All money really is is future consumption. All finance really is is the exchanging of one person’s future consumption for another person’s current consumption. You make me 30 sandwiches now, and I’ll do your laundry for a month one year from now. Obviously, an airplane is a lot more complex, but it’s the same principle at work. You guys provide us with stuff now (steel, carbon, your time), and in five years, we’ll have planes that will fly people around, who in turn will give us some of their stuff. We’ll get you your stuff back and a lot more. This is an economy. This is finance.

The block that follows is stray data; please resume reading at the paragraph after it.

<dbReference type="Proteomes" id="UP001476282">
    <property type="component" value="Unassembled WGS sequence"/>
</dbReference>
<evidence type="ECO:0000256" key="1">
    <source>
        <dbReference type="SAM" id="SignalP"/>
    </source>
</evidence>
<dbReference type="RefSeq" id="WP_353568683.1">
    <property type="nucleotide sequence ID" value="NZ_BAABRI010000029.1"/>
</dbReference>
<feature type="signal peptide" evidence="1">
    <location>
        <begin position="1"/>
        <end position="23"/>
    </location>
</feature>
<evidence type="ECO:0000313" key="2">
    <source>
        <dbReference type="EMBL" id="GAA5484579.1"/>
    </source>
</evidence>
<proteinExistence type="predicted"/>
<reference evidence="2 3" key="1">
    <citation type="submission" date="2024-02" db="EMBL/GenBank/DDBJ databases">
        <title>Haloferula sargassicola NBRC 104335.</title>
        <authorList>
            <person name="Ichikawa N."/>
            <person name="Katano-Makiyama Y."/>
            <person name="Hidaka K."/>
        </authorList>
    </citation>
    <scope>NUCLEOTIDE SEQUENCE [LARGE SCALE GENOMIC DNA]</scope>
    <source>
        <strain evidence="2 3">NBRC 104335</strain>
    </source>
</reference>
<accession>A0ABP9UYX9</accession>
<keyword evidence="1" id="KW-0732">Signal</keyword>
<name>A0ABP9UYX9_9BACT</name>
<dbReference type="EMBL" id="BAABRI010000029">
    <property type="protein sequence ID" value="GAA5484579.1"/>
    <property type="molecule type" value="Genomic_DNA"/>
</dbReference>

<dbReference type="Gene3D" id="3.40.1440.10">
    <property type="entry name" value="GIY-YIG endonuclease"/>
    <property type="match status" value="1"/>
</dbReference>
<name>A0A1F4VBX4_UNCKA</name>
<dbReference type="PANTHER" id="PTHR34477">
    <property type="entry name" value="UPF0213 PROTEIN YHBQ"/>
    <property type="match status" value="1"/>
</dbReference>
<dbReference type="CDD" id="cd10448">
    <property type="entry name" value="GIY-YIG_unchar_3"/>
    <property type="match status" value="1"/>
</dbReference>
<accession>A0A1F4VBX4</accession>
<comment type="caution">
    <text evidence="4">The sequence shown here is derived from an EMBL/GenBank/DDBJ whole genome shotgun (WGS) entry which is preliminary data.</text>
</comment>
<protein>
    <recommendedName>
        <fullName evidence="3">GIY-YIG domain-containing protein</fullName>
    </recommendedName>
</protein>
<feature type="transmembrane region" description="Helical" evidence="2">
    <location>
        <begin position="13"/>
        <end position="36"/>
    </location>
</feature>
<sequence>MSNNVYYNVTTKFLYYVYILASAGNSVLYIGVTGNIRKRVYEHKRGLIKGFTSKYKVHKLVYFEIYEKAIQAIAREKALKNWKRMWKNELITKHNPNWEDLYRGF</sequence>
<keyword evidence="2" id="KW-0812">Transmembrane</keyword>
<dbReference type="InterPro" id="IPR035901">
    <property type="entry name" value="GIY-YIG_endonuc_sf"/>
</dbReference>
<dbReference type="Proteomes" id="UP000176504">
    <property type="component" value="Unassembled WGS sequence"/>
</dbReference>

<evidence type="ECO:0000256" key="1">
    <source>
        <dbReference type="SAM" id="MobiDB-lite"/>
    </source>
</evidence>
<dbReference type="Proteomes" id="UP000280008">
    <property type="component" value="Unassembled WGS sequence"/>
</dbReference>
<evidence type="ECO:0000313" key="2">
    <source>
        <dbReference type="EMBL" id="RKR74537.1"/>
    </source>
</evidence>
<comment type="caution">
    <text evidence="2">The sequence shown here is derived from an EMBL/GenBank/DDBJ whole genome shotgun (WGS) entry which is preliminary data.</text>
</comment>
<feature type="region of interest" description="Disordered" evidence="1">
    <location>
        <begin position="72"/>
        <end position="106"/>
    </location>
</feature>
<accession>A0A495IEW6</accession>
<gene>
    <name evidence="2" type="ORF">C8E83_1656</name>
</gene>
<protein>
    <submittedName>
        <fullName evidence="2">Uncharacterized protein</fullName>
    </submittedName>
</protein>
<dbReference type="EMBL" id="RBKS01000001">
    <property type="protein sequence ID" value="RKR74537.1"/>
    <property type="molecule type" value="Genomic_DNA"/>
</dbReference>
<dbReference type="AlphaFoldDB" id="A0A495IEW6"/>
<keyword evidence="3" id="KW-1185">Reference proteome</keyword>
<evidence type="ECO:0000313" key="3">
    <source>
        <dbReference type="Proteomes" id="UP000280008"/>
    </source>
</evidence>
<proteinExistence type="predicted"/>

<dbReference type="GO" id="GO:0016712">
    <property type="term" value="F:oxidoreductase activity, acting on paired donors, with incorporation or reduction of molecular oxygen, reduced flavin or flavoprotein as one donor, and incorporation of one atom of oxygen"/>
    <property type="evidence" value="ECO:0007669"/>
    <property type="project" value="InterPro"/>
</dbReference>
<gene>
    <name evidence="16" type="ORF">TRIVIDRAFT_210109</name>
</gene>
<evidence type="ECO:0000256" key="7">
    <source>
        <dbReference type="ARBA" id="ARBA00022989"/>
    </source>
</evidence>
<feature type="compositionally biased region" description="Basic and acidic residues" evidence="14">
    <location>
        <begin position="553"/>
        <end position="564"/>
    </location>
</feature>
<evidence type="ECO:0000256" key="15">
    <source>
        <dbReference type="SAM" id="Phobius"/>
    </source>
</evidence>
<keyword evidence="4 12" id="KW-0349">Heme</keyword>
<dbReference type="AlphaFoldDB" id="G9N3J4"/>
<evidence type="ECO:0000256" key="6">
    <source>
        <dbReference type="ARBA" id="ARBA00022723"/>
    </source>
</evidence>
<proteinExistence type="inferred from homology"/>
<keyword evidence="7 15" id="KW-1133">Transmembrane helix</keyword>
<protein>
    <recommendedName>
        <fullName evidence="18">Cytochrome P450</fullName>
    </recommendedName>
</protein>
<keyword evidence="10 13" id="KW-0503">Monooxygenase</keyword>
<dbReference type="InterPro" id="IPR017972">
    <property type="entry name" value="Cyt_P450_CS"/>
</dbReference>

If we want complex goods like airplanes, Google, buildings, electricity — i.e., things that take a long time to make — we need finance. An author who takes an advance in order to support herself until people buy her book is finance. Paying scientists a salary while they try to discover a life-saving drug is finance. If a guy wants to buy a new home, he generally has to pay for it upfront to the people who built it — they put a lot of their own money and time to get the house built after all — but he’s going to use (consume) it over 20 years. So there’s a mismatch between when something needs to get paid for and when it’s going to be used, and finance bridges this gap. People may call finance different things (e.g., an advance, payment deferrals), but it’s all the same thing: people exchanging with each other the timing of when they consume things. You can use my stuff now, as long as you give me more of your stuff later on. Without finance, we can’t make complex goods that take a long time to make.